Instructions to Observer: Navigating: Observer should navigate by map and/or GPS. All observers must have at least one GPS on at all times to record the track of their flight. GPS should be set to record a position every 15 seconds. Observers should use the Goto and nearest point options in the GPS to navigate to points. Observer should talk the pilot into each point. Give pilot the distance to site, bearing and/or direction of next point using the numbers of a clock relative to the aircraft (12 meaning straight ahead, 6 meaning straight behind, etc.). Update the pilot regularly as point approaches. The observer needs to recommend the flight path as much as possible within safe flying conditions.

Communications: Observer should call out everything that he or she sees to help the pilot determine if the observer may have missed a bird or nest. This also helps the pilot navigate the helicopter to provide the observer the best view of the habitat.

General Approach to Looking at Habitat: When approaching a point, the observer should be scanning across all likely nesting habitat to try to detect a flying or perched bird. Do not immediately focus on likely nest spots. After scanning the area, the observer may then begin focusing on likely or known nest ledges.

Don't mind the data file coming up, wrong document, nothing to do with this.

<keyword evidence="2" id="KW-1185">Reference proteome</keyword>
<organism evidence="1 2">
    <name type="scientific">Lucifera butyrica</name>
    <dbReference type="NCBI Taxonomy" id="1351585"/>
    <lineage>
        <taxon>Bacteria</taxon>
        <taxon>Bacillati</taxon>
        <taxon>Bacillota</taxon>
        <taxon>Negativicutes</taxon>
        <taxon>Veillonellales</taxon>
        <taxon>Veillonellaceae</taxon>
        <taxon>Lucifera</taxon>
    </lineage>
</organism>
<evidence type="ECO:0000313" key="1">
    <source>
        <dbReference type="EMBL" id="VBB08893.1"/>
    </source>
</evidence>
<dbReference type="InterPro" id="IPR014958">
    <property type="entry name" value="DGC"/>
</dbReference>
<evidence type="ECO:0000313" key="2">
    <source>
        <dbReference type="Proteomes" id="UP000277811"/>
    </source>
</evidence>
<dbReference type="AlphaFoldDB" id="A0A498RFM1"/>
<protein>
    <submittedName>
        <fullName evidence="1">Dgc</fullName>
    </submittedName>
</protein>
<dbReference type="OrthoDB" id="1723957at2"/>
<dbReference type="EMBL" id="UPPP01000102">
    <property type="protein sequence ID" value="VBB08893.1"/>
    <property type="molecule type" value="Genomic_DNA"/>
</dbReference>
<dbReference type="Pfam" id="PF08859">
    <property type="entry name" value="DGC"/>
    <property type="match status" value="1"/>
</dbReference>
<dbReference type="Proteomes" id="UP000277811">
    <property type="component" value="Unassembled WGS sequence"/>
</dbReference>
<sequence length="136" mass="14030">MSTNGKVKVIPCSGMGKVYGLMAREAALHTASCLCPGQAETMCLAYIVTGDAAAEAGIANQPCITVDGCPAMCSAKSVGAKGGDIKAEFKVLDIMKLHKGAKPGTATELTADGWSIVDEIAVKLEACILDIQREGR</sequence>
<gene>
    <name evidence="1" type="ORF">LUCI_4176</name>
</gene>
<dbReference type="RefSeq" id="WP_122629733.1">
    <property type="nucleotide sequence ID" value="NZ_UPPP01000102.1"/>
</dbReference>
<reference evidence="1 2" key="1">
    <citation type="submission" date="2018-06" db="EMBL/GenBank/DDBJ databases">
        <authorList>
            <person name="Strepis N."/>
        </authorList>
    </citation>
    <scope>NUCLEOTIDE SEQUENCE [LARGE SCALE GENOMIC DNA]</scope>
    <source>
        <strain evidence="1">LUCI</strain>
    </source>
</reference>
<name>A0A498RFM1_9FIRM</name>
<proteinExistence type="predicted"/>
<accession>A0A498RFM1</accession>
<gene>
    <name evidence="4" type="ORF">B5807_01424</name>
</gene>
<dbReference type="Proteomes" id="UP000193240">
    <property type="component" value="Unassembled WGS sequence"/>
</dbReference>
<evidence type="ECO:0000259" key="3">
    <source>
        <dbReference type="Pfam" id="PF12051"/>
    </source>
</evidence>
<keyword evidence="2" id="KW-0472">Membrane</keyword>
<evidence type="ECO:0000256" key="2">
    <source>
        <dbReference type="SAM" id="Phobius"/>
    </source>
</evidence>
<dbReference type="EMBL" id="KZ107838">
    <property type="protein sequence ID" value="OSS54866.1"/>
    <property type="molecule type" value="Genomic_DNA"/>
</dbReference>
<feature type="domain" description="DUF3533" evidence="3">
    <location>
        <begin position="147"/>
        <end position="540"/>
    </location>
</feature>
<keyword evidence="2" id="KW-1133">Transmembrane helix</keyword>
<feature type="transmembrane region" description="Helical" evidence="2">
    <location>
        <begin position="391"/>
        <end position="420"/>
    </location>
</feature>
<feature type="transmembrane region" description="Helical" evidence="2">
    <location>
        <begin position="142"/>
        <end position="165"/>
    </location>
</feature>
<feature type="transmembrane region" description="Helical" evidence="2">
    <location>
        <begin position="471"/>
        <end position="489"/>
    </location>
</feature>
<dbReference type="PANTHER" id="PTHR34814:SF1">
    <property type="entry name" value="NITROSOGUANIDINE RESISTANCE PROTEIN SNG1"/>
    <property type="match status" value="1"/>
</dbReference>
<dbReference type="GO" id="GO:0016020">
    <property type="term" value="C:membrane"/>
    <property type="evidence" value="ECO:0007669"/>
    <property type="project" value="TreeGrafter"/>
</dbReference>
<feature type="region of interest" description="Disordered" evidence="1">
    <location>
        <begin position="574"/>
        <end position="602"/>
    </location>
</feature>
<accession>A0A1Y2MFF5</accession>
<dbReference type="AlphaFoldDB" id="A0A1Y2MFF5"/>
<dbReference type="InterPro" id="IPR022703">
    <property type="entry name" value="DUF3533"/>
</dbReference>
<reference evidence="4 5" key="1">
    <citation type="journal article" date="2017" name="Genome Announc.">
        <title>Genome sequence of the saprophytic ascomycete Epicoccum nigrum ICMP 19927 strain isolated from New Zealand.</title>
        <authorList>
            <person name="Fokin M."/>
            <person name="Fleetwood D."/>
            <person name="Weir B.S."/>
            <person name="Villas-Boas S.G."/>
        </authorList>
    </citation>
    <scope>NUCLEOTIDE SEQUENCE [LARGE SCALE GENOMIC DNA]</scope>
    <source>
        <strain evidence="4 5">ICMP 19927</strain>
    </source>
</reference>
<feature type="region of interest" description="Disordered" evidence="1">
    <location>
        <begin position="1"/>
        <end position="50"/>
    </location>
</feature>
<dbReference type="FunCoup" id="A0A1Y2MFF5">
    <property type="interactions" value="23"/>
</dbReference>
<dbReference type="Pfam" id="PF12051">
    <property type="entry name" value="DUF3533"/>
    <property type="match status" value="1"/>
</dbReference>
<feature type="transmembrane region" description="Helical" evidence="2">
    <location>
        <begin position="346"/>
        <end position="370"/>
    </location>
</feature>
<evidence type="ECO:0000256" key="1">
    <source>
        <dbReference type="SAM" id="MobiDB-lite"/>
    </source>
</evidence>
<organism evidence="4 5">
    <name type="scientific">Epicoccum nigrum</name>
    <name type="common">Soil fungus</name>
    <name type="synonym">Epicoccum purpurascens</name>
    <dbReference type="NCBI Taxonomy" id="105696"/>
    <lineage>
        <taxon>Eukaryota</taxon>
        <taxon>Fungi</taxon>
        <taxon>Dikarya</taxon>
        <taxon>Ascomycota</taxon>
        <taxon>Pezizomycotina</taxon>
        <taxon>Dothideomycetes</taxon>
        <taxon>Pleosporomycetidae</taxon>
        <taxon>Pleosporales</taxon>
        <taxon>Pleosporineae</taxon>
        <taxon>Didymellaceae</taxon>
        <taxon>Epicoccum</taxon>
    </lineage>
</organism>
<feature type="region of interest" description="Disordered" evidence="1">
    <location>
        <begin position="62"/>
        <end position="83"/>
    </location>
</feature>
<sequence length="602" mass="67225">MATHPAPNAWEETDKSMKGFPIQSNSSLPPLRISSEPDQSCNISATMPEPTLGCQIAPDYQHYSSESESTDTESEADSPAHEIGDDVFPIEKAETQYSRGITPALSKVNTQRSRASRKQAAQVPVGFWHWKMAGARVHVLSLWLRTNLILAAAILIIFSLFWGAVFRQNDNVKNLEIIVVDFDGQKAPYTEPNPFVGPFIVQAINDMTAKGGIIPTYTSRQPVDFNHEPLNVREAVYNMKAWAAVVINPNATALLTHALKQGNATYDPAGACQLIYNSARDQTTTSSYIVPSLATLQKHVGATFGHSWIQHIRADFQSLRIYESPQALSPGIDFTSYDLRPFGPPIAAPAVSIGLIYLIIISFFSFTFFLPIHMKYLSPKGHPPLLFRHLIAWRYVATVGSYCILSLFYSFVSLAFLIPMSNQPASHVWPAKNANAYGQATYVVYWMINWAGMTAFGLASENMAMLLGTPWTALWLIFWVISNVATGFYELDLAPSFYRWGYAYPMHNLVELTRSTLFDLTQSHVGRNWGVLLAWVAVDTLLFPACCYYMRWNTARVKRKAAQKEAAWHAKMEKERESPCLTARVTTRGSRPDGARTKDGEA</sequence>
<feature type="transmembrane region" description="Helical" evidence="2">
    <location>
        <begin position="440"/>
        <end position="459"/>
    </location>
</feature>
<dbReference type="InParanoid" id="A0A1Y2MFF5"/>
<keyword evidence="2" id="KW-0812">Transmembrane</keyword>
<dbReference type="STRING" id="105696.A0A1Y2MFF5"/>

Flight Paths: On the first pass, the observer should guide the helicopter to the GPS location of the point. This should standardize the first pass among observers as best as reasonably possible because all observers will arrive at approximately the same location to view habitat. Height of this pass should be eye level with or slightly above the structure that likely contains the historical nest site. We expect there will be three types of structures that require three different types of FIRST PASSES:

1) Small Cliff Face or Tree Observer should guide helicopter to the GPS point while looking for birds/nest. 2) Spire or Knife Edge Observer should to the point and circle around structure looking or birds or nests. 3) Complex Ridge or Very Large Cliff Observer should begin surveying the cliff on one end and parallel the structure until the GPS point is located. The pass should continue past the GPS point until the opposite end of the cliff is reached. If nesting habitat exists on both sides of a ridge, both sides of the ridge should be surveyed in this fashion.

Direction of approach will be dictated largely by direction of the previous point surveyed and wind. This should remain consistent. There are no restrictions on the flight path of the second and third passes. Generally speaking, observers should work cliffs beginning at the top of one end and working down and across the face using multiple passes as necessary until he or she feels they have covered all available nesting habitat. No more than 3 passes should be conducted per site. However, the observer on the last replicate may make more than 3 passes to further investigate the breeding status of birds observed.